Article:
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HAM PKI: Igniting Amateur Radio over Internet Applications

This is work-in-progress. Join our discussion in #ham-pki on the IRCnet.

ChaosWelle Amateur Radio Certificate Authority

Problem: Authenticating Radio Amateurs Online

Access to some systems or services (for example APRS or the hamnet) over the Internet should only be provided to authorized and licensed amateur radio operators.

APRS currently uses a passcode, which is just some kind of checksum of the callsign. There are many freely available tools, which you can use to generate your own APRS passcode for every string you can imagine. Based on that information an APRS passcode is not a secure way of authenticating an amateur radio operator.

Solution: Certificate PKI

Some services (LotW, a pair of APRS-IS implementations) started to use certificates to identify amateur radio operators. These certificates are issued by a Certificate Authority (CA) which will check the operator's identity and callsign before issuing the certificate. Faking such a certificate is cryptographically impossible.

Currently there is only one CA, used by the ARRL to issue Logbook-of-the-World (LoTW) certificates. In addition to the fact that this is a single point of failure, many hams may have problems with sending personal documents using the postal service around the globe. This lead to the idea, that another CA could be created and that the formal rules for this CA need to be defined and documented. This would make the whole process of issuing and revoking certificates transparent to the amateur who is requesting a certificate, and also to server operators who need to decide which CAs they want to trust.

Our Goal: Creation of a "Chaoswelle" Root CA

One of the first ideas was to put this CA service into the local amateur radio operators group (for example ARRL in the US, DARC in Germany) but not every amateur radio operator is a member of such a group. Also, integrating such a service in a local group has to tackle many political and bureaucratic hurdles, making it impossible in the short term.

Our goal is therefore to build a volunteer-driven CA within the CCC, an organization which is known for its privacy and IT knowledge. With this CA, any radio amateur can request certificates free of charge, and the documentation and implementation of this CA will be usable as a blue-print for other groups (local clubs, government agencies for amateur radio) to follow.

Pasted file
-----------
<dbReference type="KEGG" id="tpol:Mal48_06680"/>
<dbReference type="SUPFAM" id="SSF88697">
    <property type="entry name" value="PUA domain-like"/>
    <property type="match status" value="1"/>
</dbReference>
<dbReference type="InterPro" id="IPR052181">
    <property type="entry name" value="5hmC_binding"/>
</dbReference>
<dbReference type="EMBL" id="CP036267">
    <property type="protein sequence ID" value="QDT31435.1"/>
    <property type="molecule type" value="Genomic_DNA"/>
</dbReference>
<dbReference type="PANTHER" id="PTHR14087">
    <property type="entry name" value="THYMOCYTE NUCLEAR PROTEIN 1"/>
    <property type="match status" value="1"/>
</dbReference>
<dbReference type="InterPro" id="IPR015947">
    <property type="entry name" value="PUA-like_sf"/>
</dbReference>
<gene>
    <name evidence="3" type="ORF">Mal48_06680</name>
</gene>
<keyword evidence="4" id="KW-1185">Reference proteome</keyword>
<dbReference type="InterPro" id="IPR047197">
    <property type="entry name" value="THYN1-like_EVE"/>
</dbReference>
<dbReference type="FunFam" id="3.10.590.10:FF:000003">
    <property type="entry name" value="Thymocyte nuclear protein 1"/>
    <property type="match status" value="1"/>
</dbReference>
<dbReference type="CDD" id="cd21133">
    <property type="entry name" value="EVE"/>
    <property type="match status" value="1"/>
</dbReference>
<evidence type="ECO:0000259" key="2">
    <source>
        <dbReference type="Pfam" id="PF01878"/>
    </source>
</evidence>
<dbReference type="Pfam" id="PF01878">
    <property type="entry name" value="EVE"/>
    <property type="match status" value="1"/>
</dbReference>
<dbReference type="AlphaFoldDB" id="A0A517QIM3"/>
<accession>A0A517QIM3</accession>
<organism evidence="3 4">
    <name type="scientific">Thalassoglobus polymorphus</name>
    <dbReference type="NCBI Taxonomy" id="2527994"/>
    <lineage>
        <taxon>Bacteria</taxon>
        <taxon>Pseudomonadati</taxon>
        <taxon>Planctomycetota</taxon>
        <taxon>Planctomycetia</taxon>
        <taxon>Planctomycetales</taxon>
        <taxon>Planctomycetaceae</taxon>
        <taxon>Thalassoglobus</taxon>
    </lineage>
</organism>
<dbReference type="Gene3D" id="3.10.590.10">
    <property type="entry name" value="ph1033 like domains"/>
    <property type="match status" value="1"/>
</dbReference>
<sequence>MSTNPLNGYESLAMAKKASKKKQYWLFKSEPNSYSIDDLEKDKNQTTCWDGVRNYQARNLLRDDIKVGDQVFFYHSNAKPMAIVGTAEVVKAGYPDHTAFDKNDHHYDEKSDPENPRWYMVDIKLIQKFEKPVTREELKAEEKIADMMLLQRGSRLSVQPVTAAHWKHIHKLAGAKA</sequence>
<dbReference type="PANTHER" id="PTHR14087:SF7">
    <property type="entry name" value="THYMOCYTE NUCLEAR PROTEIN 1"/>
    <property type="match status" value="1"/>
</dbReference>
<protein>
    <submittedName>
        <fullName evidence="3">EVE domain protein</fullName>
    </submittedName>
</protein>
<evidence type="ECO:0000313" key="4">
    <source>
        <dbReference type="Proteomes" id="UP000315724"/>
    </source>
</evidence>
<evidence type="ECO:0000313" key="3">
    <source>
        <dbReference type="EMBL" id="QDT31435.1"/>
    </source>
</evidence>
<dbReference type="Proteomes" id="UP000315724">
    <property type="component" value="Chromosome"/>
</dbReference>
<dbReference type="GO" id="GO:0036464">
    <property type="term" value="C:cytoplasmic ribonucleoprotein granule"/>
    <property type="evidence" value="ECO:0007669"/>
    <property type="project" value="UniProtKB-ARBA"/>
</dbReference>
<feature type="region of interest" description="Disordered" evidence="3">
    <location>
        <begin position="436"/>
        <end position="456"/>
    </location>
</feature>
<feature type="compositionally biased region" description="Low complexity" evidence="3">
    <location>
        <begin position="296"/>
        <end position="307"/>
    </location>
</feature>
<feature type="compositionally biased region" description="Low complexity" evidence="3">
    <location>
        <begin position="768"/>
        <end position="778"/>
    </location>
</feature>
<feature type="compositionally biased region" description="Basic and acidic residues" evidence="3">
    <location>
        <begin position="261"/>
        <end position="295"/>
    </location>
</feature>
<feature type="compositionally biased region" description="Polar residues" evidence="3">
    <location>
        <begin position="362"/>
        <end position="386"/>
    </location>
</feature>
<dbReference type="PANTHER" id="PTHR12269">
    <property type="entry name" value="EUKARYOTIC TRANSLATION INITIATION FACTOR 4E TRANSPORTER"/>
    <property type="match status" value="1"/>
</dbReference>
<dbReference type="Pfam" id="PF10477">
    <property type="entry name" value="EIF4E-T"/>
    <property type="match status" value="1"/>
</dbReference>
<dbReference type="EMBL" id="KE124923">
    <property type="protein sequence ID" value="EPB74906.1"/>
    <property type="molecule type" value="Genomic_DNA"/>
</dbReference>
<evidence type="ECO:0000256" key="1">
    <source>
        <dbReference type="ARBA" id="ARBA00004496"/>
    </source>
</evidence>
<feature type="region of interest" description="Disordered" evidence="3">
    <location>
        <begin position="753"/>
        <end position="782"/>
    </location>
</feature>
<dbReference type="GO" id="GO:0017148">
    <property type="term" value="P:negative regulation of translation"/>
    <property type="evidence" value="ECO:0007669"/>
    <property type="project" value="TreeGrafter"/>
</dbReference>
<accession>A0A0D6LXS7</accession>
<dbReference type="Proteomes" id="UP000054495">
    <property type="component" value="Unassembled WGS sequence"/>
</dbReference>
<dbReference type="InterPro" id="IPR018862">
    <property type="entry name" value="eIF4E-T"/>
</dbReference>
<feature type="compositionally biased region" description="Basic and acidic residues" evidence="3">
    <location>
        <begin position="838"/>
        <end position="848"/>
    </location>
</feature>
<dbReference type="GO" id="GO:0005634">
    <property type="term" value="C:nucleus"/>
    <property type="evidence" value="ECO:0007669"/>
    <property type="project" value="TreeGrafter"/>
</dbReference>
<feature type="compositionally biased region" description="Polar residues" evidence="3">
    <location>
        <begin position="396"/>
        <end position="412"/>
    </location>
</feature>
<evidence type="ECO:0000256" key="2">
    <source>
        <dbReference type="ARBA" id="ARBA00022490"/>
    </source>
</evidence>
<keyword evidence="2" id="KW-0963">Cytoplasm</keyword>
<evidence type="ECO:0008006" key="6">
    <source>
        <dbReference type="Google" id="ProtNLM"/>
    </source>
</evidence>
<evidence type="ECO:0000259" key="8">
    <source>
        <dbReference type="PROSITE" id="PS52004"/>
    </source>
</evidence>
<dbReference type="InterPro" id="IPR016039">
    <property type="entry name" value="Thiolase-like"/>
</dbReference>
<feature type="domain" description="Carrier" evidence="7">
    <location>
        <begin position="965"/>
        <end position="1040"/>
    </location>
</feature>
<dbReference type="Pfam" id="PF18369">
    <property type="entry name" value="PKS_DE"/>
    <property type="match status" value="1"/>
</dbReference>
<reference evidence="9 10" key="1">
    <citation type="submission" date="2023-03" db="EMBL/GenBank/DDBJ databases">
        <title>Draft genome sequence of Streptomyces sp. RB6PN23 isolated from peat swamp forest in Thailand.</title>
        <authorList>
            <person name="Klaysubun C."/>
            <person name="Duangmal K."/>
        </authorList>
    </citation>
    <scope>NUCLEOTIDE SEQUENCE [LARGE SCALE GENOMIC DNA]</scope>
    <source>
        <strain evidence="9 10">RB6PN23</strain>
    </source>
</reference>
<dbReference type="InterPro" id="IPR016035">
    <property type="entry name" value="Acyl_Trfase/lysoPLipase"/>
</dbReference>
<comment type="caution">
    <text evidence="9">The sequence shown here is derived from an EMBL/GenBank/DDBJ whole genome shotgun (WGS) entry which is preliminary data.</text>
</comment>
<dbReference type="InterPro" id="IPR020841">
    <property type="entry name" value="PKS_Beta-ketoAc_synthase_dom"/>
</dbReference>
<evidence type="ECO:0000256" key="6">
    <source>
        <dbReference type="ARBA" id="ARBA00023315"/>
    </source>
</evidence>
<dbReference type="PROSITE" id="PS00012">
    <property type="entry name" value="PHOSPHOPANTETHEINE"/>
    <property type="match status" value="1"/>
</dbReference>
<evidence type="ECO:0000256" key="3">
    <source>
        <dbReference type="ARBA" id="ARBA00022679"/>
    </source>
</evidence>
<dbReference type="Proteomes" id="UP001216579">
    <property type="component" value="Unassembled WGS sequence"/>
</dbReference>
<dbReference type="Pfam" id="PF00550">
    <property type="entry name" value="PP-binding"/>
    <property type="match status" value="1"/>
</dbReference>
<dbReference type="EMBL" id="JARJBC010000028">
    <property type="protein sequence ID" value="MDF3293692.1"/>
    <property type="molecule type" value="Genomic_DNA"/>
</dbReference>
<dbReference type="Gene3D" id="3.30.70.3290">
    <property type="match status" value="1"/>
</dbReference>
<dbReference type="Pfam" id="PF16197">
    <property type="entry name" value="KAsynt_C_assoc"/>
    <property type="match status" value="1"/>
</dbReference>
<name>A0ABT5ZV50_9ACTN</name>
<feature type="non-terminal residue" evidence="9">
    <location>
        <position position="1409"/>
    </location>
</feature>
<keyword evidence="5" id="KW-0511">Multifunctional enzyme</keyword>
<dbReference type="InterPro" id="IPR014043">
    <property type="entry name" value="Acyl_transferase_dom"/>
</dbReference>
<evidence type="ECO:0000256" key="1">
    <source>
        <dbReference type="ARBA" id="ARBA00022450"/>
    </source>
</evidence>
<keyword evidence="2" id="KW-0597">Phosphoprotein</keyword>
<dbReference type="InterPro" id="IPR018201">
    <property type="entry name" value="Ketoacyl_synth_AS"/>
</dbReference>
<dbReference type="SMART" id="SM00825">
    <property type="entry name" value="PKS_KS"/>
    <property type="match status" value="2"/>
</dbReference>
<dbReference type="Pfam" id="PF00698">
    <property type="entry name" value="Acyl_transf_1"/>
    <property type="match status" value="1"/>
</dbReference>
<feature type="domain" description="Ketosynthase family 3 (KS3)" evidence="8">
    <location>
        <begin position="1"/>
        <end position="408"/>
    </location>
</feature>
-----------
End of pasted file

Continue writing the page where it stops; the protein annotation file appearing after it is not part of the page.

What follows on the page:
Certification Process

Possible automatic process:

  1. User fills in callsign + certificate request
  2. Automatic system sends registration-code postcard to address registered in country's official database
  3. User enters registration-code, can download certificate

Problem: somebody needs to pay for postage & logistics.

Possible manual process:

Why do we want a proof of residence or a phone or gas bill and not a scanned ID?

When is a request for a personal cert accepted (all AND connected):

When is a request for a personal cert denied (all OR connected):

When is more information required to decide about the request:

What is done with the documents after the certificate is approved or declined:

Problem: manual labor is manual.

Possible automation: make smartphone app/app plugin that:

  1. Lets user enter his personal data
  2. Makes a photo of required documents
  3. Creates a key pair and CSR
  4. Uploads to CA
  5. Downloads and integrates certificate once issued

Applications of Certificate Login

Long Term Tasks


Bring forward Root CA implementations in radio clubs, regulatory offices etc, so that every amateur is equipped with a certificate as soon as she gets her callsign.

Root CA Bundle

Management of a list of Root CAs is non trivial, as can be seen from the different browser developers, OS vendors etc, especially in the context of the CACert inclusion.

To make life for service administrators easier, we should maintain and provide a Root CA bundle" - a package containing a set of Root CAs that we deem as trusted, according to a documented set of rules.

Alternatively, this could be achieved by creating Sub-CA certificates for the existing ham radio CAs, making one effective Root CA that only delegates signing of individual amateurs.


EchoLink is using a manual verification process of users prior to allowing them on the EchoLink Internet backbone. We need to get in touch with the responsible people at EchoLink, so we can achieve two synergy effects:

More Online Services

Contact the designers/operators of the following services to integrate certificate auth: